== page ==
• Boilers, cookers, heating systems and other appliances that burn gas, oil, coal and wood (all carbon based fuels) should be installed and regularly serviced by a reputable, registered engineer;
  • Make sure rooms are well-ventilated and do not block air vents;
  • For double-glazed or draught-proofed homes ensure there is still enough air circulating for any gas, oil, coal and wood burning home heating and cooking appliances that are in the room;
  • Always use gas or other carbon-fuelled tools in a well-ventilated area and put the engine unit and exhaust outside;
  • Do not use carbon fuelled equipment and tools inside your home if you can avoid it;
  • Always use a safety mask when using chemicals that contain methylene chloride;
  • Do not leave petrol-fuelled lawnmowers or cars running in the garage;
  • Do not burn charcoal (e.g. disposable barbecue or outdoor heater) either indoors or in an enclosed space (e.g. tent, caravan or garage);
  • Do not sleep in a room that has an unflued gas fire or a paraffin heater;
  • Fit an extractor fan in your kitchen (if it does not already have one);
  • Do not use a barbecue or chiminea inside your home for cooking or for heating.

Carbon monoxide poisoning symptoms:

The symptoms of carbon monoxide poisoning include:

  • Nausea/sickness
  • Dizziness
  • Drowsiness/tiredness/general lethargy
  • Headaches, becoming severe as exposure to carbon monoxide continues
  • Impaired mental ability/confusion
  • Chest or stomach pains
  • Shortness of breath/difficulty in breathing
  • Pink skin and bright red lips in severe poisoning cases

If you suspect you have carbon monoxide poisoning, don't hesitate to visit your GP as soon as possible. Diagnosing carbon monoxide poisoning is not easy because it can be like many other conditions, such as food poisoning or the ‘flu, so explain what you think is wrong to the Doctor.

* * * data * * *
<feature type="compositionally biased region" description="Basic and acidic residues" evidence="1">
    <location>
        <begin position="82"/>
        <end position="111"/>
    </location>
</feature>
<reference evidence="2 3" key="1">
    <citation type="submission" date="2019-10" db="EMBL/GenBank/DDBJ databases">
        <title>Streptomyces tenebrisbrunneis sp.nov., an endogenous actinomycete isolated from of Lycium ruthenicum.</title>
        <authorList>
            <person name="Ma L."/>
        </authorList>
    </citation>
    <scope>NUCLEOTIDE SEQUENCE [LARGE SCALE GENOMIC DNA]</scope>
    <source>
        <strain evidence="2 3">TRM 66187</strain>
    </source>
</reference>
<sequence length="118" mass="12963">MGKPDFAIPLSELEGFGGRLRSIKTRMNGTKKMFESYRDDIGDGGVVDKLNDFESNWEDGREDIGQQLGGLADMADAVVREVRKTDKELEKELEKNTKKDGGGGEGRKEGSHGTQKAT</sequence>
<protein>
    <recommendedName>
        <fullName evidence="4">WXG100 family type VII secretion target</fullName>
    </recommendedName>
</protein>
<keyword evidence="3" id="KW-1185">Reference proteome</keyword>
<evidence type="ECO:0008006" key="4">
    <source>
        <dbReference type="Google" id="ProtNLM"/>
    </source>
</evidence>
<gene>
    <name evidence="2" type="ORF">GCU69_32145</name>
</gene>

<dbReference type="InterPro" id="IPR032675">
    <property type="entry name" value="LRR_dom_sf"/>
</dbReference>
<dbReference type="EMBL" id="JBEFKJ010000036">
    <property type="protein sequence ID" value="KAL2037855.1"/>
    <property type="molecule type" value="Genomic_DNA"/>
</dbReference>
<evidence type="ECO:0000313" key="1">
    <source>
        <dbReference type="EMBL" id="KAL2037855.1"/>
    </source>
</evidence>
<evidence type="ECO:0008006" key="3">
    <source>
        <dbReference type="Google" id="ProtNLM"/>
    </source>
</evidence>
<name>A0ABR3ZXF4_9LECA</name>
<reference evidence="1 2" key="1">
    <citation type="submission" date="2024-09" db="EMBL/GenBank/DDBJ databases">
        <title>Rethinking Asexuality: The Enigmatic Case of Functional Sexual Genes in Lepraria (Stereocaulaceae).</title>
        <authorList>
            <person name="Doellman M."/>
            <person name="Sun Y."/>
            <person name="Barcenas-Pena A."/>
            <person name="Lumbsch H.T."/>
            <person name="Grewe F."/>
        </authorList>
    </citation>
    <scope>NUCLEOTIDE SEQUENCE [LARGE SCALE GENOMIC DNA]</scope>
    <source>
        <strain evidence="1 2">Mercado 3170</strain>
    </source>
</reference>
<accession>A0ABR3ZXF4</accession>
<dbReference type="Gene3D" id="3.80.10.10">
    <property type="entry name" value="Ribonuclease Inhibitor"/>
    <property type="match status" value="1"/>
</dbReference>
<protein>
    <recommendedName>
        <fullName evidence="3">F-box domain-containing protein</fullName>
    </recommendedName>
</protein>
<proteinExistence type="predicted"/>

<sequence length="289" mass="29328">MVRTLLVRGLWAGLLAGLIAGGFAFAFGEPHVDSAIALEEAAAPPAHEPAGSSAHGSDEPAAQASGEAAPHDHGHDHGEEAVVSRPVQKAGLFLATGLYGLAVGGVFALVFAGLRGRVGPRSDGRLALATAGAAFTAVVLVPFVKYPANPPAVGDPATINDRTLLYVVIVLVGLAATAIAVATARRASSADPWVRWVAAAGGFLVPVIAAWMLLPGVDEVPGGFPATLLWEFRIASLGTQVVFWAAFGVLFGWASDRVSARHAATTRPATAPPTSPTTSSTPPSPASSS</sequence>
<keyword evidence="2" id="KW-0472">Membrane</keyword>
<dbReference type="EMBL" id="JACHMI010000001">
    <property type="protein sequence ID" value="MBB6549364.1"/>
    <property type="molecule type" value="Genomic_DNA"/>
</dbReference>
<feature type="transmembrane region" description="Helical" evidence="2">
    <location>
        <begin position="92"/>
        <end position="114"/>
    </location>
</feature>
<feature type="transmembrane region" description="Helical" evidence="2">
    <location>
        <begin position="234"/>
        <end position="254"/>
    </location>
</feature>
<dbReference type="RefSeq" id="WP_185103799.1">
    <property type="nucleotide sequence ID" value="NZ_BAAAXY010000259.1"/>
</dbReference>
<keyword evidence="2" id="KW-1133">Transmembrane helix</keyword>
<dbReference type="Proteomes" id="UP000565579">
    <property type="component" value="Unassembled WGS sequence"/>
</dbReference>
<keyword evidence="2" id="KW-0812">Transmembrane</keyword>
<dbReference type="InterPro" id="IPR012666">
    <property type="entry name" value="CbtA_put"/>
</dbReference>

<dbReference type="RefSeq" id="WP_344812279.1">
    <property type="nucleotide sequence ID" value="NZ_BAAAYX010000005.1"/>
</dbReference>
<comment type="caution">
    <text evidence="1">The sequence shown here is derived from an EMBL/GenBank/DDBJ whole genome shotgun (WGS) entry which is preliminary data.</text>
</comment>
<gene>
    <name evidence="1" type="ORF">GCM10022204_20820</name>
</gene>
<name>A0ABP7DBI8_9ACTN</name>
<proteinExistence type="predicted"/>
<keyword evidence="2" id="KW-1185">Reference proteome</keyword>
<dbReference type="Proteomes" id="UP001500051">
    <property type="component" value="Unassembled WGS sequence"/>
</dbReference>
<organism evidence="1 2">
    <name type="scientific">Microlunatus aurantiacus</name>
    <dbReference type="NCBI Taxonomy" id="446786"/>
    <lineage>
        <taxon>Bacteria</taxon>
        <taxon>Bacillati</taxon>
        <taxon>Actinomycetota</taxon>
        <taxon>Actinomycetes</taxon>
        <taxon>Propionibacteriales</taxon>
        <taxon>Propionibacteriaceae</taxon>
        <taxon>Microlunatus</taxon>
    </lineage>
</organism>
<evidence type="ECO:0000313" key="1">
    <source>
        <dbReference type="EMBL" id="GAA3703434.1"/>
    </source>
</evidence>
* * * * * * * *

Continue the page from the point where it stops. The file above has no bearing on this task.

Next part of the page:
Ask for either a blood and/or sample of breath to be taken without delay so they can measure any build up in your blood. Your body's carbon monoxide level falls the longer you are away from the contaminated environment, making it harder to diagnose and detect. 

Bedfordshire Fire and Rescue Service and Cadent

Bedfordshire Fire and Rescue Service have teamed up with Cadent to provide the following information video about the dangers of CO, warning signs to spot, and who to call in the event of suspected CO poisoning.

If you suspect Carbon Monoxide poisoning or a leak:

  • Call the National Gas Emergency Service on 0800 111 999 for advice and support.
  • Get fresh air immediately. Open doors and windows, turn off gas appliances and leave the house.
  • Seek advice from a medical professional (GP or hospital) - let them know that you suspect CO poisoning. They can do a blood or breath test to check. Seek advice from a veterinary practice for your pets.
  • Ask a Gas Safe registered engineer to inspect your gas appliances and flues to see if there is a dangerous problem.

Beds Fire